Makers Make (and then revise)

When people ask me what I do, and then I tell them I’m a writer, it draws an interesting response from many.

“Wow…I’ve always wanted to write!”

Of course, my response is typically, “That’s terrific. Why don’t you write?”

“I don’t have time…I’m not that good…I don’t know what to write about…” You get the picture.

Well, writer’s write. That’s what makes someone a writer. They sit before a blank screen, fingers poised above the keyboard, and then fill the page.

Once the page is filled the job is just beginning. Writer’s write, and then re-write.

A good friend who writes sci-fi books told me once, “My first draft is always crap. The re-write is the attempt to clean up the crap.”

It’s true. We aren’t perfect. There was only one Mozart (who could hear and see the symphony in his mind and write the music from brain to hand, perfectly). Us mortals – and especially those of us blessed with ADD – must absolutely entertain one or more re-writes.

I actually enjoy the re-write process. The work takes shape. It’s like a master blacksmith who pounds with his heavy hammer, refining and shaping, refining and shaping, until he has his finished piece. It’s a process.

So…MAKE. And then revise. It’s the process and path every craftsman must take.

Makers Make

I was checking out Stanford University’s d. school page the other day. Very cool site focused on the integration of design and other areas of living. Stanford may be the academic leader in this conversion – I encourage you to check out their site.

As I was browsing there was a photo of a sign that hangs in their hall:






This is the  essence of creativity. All too often we get bogged down in self-doubt, self-editing, and self-destruction. We want things to be perfect when there is no perfect. There is just MAKE.

Like The Great One, Wayne Gretzky said, “The only guarantee is that you’ll miss 100% of the shots you don’t take.” Something like that…

The point is, do what you do. Don’t edit. Don’t erase. Don’t paint over. Just create.

Weed Slog Syndrome

I live and die by deadlines. As a writer I’ve abided by due dates my entire career. As someone with ADD this has been no easy task because sometimes Weed Slog Syndrome hits and there isn’t much I can do about it.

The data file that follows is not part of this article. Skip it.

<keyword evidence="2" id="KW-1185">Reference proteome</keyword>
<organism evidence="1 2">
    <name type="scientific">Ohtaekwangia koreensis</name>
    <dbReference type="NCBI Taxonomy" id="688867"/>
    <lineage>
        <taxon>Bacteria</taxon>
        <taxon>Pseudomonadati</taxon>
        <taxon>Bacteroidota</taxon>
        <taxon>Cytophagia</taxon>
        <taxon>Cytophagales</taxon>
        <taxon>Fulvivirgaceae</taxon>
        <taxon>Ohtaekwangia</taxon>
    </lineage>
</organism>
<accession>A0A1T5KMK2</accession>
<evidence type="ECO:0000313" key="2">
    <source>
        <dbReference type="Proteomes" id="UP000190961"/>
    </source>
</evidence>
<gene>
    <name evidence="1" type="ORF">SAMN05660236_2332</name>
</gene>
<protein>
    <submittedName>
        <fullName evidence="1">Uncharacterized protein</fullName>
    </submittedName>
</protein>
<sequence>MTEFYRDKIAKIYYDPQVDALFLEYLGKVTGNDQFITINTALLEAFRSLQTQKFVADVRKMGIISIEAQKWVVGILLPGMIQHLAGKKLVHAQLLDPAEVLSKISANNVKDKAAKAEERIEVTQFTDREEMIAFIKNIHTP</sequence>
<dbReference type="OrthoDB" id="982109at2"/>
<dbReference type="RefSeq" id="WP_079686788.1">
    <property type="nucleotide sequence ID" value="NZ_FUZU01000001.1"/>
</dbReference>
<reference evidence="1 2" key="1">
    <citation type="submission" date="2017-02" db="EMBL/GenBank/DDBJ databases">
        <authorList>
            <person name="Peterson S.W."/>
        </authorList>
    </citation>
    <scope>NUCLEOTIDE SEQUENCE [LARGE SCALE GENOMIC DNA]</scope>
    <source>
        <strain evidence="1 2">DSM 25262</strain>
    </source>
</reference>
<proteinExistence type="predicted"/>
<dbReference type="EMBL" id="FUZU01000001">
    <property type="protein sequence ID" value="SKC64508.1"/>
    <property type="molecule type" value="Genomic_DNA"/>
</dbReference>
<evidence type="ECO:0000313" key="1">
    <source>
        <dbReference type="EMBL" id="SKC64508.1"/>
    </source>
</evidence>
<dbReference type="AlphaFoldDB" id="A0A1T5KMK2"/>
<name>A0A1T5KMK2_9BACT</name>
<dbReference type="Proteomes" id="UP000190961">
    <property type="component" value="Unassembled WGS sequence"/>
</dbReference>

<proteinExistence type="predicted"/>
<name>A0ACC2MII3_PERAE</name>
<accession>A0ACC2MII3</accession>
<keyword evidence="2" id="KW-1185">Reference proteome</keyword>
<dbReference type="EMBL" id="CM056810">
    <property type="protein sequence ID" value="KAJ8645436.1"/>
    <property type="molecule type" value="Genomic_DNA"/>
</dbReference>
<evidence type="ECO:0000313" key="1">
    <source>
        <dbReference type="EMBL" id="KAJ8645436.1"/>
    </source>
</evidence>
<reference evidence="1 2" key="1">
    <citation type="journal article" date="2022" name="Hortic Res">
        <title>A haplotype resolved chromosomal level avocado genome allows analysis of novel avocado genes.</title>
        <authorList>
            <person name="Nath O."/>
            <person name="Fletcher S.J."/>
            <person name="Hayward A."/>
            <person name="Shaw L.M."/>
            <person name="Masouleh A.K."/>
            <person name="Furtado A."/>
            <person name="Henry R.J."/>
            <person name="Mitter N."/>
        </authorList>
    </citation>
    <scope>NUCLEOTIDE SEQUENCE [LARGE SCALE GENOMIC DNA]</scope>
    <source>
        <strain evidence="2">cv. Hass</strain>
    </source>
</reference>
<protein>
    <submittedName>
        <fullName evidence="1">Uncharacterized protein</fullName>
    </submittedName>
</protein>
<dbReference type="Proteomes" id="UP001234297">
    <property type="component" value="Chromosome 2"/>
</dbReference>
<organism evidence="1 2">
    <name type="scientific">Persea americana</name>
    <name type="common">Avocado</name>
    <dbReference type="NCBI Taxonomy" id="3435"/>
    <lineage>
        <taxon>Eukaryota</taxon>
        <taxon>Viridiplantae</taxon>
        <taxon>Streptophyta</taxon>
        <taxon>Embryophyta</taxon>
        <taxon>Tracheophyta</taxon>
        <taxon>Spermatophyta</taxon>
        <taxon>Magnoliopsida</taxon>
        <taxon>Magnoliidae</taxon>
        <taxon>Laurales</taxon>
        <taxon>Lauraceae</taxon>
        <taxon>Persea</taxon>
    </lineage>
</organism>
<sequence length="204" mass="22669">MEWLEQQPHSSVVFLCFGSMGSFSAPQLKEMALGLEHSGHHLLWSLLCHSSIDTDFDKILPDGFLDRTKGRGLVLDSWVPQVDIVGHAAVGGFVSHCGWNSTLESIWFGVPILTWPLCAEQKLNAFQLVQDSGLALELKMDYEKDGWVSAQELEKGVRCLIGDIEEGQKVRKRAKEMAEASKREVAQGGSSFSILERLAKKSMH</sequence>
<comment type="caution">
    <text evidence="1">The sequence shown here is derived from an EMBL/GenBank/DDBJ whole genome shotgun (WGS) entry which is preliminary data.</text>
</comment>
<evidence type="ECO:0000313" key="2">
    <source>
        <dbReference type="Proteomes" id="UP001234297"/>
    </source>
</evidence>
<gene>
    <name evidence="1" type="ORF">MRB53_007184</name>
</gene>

Weed Slog Syndrome?

It’s a combination of overwhelm, brain fog, and the inability to focus. You feel like you’re slogging through a mud marsh filled with ten foot tall weeds. Caffeine doesn’t work. Supplements don’t work. Even the adrenaline that sudden urgency typically brings is not present. You’re just slogged.

Well, I just got slogged. I haven’t missed a deadline in quite some time, but I did this week. Let me tell you, it made me spin.

I suck. I’m gonna get fired. It’s not my fault (my favorite). Maybe you know this script?

I made a mistake. I got a date wrong. What I wrote was pretty good. Of course, that was negated because I missed the freaking deadline.

I gave myself permission to kvetch for a bit. I think that’s better than swallowing and spinning on my self-anger. It’s a release.

And then I asked God for His grace to cover me, to forgive my humanness. And then I accepted that I had made a mistake, and that whatever consequences occurred, I would accept them with humility.

Getting Slogged isn’t an excuse. It’s like playing a football game in the snow. It’s messy, but you still have to plow through to the finish.

When the Blaze is Blasé

Sometimes there’s rain. Lots of rain…words pouring onto the page. The fountain never runs dry, it seems. Maybe it’s hyper-focus. Maybe it’s the elusive state of flow. Either way, I live for those times.

And then there is drought. The keyboard is a desert. There’s no water on the screen. Sometimes for days.

E.L. Doctorow said that a writer shouldn’t be too comfortable. Noise in the street is a good thing. So is a broken down computer. He says there needs to be a struggle – it’s a good thing.

Of course, as someone with ADD, if I hear an interesting noise in the street, I might get up and take a look. When I look out the window I might see something else, maybe an odd looking person walking down the sidewalk. I might daydream about that person’s life, wondering where they are going in the middle of the day, which may lead to other daydreams about where I wish I could be at that moment. Maybe a ball game (are the Giants in town?), or maybe sitting next to a creek in the mountains reading a good book. Which then leads me to my book shelf. Kerouac or King?

And then, as I browse my library, I remember…I’m supposed to be writing. Something. Anything.

I used to beat myself up for rabbit-trailing. Now I just laugh. And pray for rain.

Blaze On!

Nearly 30 years ago I was told by a billionaire that I had a $6 billion super computer between my ears. Being young and dumb I took that for granted.

Fast forward. After years of experiencing a lot of success but falling short in the fulfillment column, I now understand that the super computer between my ears is in constant need to fine tuning.

Blazing Mind is my way of connecting with Creative Types who want more fulfillment, satisfaction and success. It’s my way of sharing with others the lessons I have learned – and those learned by many others – that will benefit anyone who wants to have better results, experience flow, and otherwise cultivate higher degrees of happiness.

If you see something you like, let me know. If you think I’m full of it, I’d like to hear your views. No matter what, I hope you’ll find this content interesting, entertaining, educational, and, at times, inspirational. I promise you’ll get my authentic best.

And I hope the content will contribute to helping you fine-tune your super computer.